One way to explore gender differences in addiction and recovery is through narrative, one of the key processes by which people maintain and reconfigure their senses of self, i.e., their identities (Hanninen & Koski-Jannes, 1999; Stetten, 1997), and one of the key arenas for elucidation of gendered ways of experiencing the world (Gilligan, 1982). This paper explores potential gender differences in focus-group accounts of male and female older (aged 50+) recovering and nonrecovering heroin addicts in regard to the following question: Are there gender differences among individuals with a history of heroin addiction with regard to social and family relationships and health problems?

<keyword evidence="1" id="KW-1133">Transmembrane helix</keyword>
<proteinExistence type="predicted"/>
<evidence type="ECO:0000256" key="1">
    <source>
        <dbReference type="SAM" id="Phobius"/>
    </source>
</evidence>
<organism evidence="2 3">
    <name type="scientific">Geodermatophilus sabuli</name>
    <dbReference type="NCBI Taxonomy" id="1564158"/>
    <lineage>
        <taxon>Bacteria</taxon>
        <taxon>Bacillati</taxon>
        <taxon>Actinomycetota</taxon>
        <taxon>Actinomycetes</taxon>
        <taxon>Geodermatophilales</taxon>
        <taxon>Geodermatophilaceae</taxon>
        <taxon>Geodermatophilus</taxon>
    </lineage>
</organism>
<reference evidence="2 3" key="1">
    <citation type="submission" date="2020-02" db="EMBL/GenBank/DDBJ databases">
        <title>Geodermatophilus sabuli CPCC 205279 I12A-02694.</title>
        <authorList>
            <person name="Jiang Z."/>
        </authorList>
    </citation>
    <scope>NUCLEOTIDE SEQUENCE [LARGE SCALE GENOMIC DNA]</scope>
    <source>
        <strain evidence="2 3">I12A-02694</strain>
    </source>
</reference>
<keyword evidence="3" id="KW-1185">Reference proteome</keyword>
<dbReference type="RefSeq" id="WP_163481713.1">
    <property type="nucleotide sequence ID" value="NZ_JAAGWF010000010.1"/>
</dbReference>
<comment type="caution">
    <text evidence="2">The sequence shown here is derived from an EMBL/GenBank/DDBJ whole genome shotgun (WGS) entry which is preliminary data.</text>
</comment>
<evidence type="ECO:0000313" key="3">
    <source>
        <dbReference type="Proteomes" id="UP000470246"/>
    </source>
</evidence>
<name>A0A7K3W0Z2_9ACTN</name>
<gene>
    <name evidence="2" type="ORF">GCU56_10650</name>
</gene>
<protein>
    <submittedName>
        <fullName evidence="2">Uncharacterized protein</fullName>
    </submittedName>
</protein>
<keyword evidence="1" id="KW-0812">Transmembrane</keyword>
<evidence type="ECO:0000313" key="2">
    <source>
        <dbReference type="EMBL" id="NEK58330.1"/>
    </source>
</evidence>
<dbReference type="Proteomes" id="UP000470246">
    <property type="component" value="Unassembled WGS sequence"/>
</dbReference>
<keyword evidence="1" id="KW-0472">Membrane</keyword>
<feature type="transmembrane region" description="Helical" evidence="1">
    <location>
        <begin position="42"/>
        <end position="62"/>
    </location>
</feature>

As part of a long-term follow-up study of gender differences among older individuals with a history of heroin addiction (i.e., dependence), eight gender-specific focus groups were conducted with 38 (19 men, 19 women) older (aged 50+) heroin addicts. All procedures were approved by the UCLA Institutional Review Board. Four focus groups (two all-male, two all-female) were conducted in a methadone maintenance clinic that is associated with UCLA. The clinic director organized the focus groups to provide the research team with male and female groups of “stable” (i.e., not using heroin in his clinical opinion), and “unstable” (i.e., still using heroin in his clinical opinion) clients. All of these clients were currently on methadone maintenance. In order to obtain the community-based sample of older heroin addicts who were not currently in methadone maintenance treatment (MMT), advertisements were placed in free local newspapers, and flyers were posted throughout the community (e.g., in facilities known to host Narcotics Anonymous meetings, community health-care clinics) and interested persons called the toll-free number on the flyer. Callers were screened by a member of the research team, who asked a short series of questions about how long the individual had used heroin and if s/he was currently using heroin or currently abstinent or on methadone maintenance. Four focus groups (two all-male, two all-female) took place at the UCLA research office. Because of the nature of this mixed recruitment process, individuals knew one another in the focus groups that were conducted at the MMT clinic, whereas participants in the focus groups conducted at UCLA with individuals who were not currently in treatment, for the most part, were unfamiliar with each other.